FINE ART WORKSHOPS
All instructed workshops include supplies in the registration fee, unless otherwise noted.
Artist Masterclasses are free but attendees must reserve their seat online.
Uninstructed workshops are $15 per session and students must bring their own supplies.
October 19 – Smartphone Photography
October 23 – European Masters: Morandi
October 26 – Yayoi Kusama Pumpkin Painting
October 26 – Abstract Appliqué
October 30 – European Masters: Modigliani
November 2 – The Collage Poem: Image and Text
November 6 – European Masters: Seurat
November 6 – Masterclass: Alejandro Nam
November 9 – Image Transfer onto Clay
November 13 – European Masters: Van Gogh
November 13 – Printmaking Inspired by Kandinsky
November 20 – European Masters: Vuillard
Please bring a smartphone(iPhone or Android), and/or an iPad.
He depicted scenes of urban leisure pursuits of the bourgeois and the working class – fully modern, and typically Impressionist, he avoided using the ‘local’ or true color of things. Seurat was fascinated by a range of scientific ideas about color, form and expression.
Redefining materials and function with an artful backdrop, Australian Designer Alejandro Nam brings his aesthetics to LA. He will be discussing his work which explores the idea of object function and worth against the backdrop of our post-consumer society.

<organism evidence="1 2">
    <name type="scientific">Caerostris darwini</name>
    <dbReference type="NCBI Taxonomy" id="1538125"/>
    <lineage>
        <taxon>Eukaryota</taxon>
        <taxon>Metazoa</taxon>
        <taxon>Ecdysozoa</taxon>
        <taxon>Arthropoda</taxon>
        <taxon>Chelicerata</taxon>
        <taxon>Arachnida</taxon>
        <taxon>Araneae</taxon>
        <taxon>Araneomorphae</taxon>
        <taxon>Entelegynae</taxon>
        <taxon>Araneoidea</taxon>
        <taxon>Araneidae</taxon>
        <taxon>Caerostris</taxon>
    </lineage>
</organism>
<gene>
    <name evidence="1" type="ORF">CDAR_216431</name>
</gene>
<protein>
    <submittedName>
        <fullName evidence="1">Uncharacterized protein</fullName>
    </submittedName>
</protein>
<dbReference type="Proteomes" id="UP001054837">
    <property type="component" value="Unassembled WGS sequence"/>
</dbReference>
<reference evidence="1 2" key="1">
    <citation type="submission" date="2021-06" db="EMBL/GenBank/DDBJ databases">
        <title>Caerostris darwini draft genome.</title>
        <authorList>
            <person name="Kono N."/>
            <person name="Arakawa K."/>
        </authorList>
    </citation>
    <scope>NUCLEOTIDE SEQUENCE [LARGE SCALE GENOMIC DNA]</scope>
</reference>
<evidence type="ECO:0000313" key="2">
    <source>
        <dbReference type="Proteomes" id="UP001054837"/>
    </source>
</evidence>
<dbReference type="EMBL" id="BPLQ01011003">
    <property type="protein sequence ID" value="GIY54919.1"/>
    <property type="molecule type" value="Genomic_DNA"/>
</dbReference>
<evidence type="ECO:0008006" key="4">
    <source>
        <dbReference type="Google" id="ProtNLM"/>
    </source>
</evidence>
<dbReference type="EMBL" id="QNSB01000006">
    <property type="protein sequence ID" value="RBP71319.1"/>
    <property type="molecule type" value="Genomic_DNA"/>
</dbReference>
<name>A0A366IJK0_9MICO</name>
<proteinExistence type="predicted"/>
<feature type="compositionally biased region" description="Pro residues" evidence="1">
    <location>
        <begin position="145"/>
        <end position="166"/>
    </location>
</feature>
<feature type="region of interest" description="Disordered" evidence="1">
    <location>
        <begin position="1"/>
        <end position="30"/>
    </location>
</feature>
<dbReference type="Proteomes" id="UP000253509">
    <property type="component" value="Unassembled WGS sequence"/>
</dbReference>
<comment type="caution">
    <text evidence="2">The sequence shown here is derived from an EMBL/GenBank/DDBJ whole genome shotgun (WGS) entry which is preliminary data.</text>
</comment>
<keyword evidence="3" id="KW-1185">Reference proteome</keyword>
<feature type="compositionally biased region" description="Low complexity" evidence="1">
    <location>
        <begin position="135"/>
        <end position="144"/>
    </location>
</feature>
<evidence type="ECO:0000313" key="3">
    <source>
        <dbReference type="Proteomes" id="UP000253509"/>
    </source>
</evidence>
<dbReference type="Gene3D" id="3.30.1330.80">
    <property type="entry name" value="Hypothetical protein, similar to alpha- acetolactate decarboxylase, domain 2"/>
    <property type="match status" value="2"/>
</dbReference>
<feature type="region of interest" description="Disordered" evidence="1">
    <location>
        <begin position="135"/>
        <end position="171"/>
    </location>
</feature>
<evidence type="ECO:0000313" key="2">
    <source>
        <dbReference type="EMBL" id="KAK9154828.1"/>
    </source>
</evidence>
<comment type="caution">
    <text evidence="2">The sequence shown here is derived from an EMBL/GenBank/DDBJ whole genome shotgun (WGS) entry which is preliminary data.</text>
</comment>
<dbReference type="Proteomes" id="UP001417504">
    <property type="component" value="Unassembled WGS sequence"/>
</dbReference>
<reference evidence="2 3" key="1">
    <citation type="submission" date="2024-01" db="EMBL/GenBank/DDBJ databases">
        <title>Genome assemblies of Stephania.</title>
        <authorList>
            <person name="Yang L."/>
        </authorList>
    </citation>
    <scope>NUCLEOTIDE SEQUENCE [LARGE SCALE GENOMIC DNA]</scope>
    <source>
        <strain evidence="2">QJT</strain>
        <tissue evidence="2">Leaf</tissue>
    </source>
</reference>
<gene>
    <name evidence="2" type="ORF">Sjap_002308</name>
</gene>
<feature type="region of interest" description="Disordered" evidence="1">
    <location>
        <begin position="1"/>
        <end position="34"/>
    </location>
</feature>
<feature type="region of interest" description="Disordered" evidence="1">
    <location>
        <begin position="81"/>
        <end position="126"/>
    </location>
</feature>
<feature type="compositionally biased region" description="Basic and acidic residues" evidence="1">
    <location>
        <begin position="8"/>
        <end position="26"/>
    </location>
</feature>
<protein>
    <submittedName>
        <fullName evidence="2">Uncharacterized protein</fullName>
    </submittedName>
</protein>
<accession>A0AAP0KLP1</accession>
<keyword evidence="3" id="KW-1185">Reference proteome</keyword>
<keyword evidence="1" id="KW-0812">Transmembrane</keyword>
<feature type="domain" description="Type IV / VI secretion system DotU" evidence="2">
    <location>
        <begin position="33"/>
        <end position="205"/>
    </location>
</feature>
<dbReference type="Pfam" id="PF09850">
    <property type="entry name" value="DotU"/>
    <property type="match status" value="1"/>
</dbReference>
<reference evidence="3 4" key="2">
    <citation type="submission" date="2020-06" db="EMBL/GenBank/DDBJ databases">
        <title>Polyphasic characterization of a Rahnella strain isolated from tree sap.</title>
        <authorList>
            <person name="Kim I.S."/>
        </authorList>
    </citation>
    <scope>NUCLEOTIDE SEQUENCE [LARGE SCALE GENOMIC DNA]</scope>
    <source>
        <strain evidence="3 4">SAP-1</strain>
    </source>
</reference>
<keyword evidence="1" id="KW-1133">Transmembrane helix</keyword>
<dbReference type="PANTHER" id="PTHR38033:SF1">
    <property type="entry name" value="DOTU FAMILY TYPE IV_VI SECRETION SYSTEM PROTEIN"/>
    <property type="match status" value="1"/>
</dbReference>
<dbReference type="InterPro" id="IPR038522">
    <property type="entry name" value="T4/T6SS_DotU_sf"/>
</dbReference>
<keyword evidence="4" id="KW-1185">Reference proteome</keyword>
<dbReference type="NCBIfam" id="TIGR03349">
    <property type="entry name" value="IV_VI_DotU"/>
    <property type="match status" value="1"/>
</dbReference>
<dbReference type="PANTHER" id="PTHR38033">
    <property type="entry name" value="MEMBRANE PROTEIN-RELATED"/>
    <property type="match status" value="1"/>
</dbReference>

This free masterclass will include a hands-on project where participants will experiment and create their own custom ANBlocks piece (think wood blocks meet design) with materials that would otherwise be discarded.
Participants will be provided with a wide range of images to choose from, or participants may bring in their own inkjet printed images. Images will be transferred onto clay and fired. At the end of the workshop, each participant should have four to five unique pieces of art.
His dramatic, imaginative, rhythmic, and emotional canvases convey far more than the mere appearance of the subject.
His style has continued to affect artists and movements throughout the 20th century and up to the present day.
Because of his preference for the painting of interior and domestic scenes, he is often referred to as an “intimist,” along with his friend Pierre Bonnard, with whom he shared a studio.
Vuillard painted many pictures of women sewing because his mother worked as a dressmaker, this explains the presence of so many patterned fabrics in his paintings into which his figures were embedded. They appear locked into their surroundings creating a beautiful struggle between figure and space with sumptuous colors and patterns.